27 September 2023

Designs on working: Why we might have to reimagine office spaces

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Jena McGregor* says the post-pandemic workplace is unlikely to look like the one we left behind.

“Sneeze guard” partitions.

“Safe zones” demarcating spots to stand in elevators.

Contact tracing apps to detect interactions between co-workers and infrared temperature readings.

Employers, design firms and real estate developers are starting to envision how a post-COVID-19 return to the office will work.

Organisations are starting to rethink floor layouts, staggering work schedules and making changes that could fundamentally shift relationships with employees.

At their most transformative, some tools could help organisations quickly identify the co-workers an infected employee has encountered at the office.

Some organisations are also talking about mandating thermal scanners or are exploring their own testing initiatives.

IBM, which has begun adding back workers in several locations in China and South Korea, has developed global standards for returning to the office.

They include bringing back those who need access to on-site equipment or labs first, staggering arrival times so elevators don’t become too crowded, eliminating shared serving tools in cafeterias and taking out furniture in other spaces to improve the ease of social distancing.

“The more constraints you have in your office layouts, the less people will be able to adjust,” said Joanna Daly, a Vice-President of HR at IBM.

In its Amsterdam offices, commercial real estate firm Cushman & Wakefield said it has developed a prototype where carpet tiles can delineate a 2m radius around a desk.

It offers disposable paper mats that employees can place on shared desks before putting down their laptops or keyboards.

A circular “safe zone” sign on the floor of an elevator shows where to stand.

Through its joint venture with Chinese real estate developer Vanke, the company has already advised thousands of organisations in Asia about returning to work.

Architecture and design firm Gensler has launched a tool called ReRun to help employers run occupancy scenarios so they can apply social distancing conditions to their current seating arrangements.

In the shorter term, organisations are likely to adopt quick changes that involve limited cost.

Seating may be roped off or removed from conference rooms to cut occupancy in half.

Doors may be taken off hinges or propped open so employees can avoid touching handles.

Signs are likely to point people in one-way traffic flows through hallways to help employees avoid passing each other close by.

One of the biggest changes office workers could see is the spacing of desks to maintain distance or snap-on desk partitions to give employees more of a sense of protection.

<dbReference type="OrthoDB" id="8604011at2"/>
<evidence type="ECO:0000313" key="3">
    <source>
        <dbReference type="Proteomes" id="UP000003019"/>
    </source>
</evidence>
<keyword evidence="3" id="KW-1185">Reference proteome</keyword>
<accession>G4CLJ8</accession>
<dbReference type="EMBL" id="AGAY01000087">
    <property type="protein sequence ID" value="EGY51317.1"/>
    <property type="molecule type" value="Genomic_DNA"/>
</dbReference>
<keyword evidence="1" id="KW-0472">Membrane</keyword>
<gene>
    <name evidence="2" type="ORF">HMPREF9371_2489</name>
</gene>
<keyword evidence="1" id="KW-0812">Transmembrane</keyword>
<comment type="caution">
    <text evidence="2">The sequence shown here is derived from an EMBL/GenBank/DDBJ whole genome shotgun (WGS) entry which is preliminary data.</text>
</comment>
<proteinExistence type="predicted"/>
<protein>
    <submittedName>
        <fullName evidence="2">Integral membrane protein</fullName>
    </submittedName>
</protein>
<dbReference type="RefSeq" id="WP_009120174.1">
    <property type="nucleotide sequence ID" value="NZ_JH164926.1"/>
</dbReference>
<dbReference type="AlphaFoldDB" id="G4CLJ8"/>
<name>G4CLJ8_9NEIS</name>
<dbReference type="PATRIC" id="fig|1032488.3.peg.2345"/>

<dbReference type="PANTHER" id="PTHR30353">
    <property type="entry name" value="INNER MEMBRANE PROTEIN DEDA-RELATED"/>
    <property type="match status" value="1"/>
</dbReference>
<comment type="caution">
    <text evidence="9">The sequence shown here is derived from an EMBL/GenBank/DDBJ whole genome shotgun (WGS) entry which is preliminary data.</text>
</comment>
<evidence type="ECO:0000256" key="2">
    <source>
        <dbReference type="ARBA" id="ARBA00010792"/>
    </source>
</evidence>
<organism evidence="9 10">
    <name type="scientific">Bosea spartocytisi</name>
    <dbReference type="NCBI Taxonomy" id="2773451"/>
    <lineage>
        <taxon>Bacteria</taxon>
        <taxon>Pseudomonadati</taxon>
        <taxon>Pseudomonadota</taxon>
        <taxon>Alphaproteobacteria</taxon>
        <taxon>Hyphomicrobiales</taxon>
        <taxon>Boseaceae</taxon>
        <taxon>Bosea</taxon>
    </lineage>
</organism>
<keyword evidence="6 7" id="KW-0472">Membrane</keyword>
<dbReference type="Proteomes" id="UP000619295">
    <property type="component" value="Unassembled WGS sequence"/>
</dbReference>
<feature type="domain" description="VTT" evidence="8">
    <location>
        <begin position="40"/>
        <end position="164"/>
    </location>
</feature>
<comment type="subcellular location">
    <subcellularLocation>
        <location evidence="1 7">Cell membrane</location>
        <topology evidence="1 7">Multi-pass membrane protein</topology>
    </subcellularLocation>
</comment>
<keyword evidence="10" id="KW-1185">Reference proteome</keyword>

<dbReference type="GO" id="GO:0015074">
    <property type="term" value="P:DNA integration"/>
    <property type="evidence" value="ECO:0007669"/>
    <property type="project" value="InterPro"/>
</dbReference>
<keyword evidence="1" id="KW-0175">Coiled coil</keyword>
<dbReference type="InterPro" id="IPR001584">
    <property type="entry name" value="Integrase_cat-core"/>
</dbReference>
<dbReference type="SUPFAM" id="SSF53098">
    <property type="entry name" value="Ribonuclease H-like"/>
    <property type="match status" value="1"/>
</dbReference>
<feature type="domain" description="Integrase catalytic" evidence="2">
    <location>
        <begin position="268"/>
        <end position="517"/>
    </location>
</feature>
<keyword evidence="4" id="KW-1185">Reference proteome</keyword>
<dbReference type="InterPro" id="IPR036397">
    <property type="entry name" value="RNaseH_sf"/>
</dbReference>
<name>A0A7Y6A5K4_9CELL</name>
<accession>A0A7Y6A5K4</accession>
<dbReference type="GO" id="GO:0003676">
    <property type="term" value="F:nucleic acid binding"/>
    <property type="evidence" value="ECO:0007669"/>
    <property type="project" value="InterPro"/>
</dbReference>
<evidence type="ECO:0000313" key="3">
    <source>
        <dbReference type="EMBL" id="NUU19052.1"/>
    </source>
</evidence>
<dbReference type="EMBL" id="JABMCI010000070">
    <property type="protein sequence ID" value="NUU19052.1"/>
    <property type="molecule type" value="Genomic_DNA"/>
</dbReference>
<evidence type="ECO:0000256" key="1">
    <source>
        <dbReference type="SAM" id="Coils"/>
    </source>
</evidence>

“I don’t think the open office is dead, but I think we may have additional barriers for comfort,” said Brent Capron, design director for architecture firm Perkins & Will.

“I’ve been calling it the ‘sneeze guard effect’.”

For offices where people have their own desks, designers expect to see more “clean desk” policies, requiring employees to put away picture frames, trinkets or other personal memorabilia.

Traditionally, private desks haven’t been cleaned very often, says Kay Sargent, director of workplace at design firm HOK.

“Most people’s desks are dirtier than a toilet.”

Sargent thinks more organisations will turn to shared desks — a concept known as “hotelling” or “hot desking” — albeit with ramped-up cleaning and sensor technology she believes is “going to explode”.

Employers have increasingly used motion or WiFi-detecting sensors on ceilings or desks to monitor whether spaces were being underutilised.

“Now it’s going to be used for the opposite — whether it’s appropriately utilised,” Sargent said.

“Do we have the right spacing? Are there pinch points where there’s overcrowding?”

And it could take workers longer just to get in the door, as organisations do temperature screenings at building entries and sharply cut down elevator occupancy limits.

Over time, the coronavirus is expected to upend trends in office design that have been growing for more than a decade.

“Huddle spaces” with upholstered seating for impromptu meetings may be co-opted for workers’ desks in socially distant floor plans.

Cosier surfaces could be replaced as harsher cleaning solutions increase in use.

“There’s been this great amenity war” in office design that encourages random meetups between workers, said Steve Smith, a principal with office design firm Cooper Carry.

“Whereas before we were trying to script these collisions into happening, now we’re trying to do the exact opposite.”

One thing is certain: many employees have proved they can effectively work from home, and organisations are expected to continue letting many do so for a long time.

“I think some people may never want to go back to an office setting,” said Travis Vance, of the employment law firm Fisher Phillips.

Over the longer term, design and real estate experts say, coronavirus effects could creep into architectural designs.

Restroom entrances without doors, like the ones in airports, would allow contactless entry.

Corridors are likely to get wider.

If more employees want to keep working from home, some employers could ultimately decrease the size of their office spaces.

Some may consider retrofitting the air circulation system, preparing people for more video meetings, and looking into procuring masks that can be worn in the office.

* Jena McGregor is a writer for The Washington Post. She tweets at @jenamcgregor.

This article first appeared at www.washingtonpost.co.

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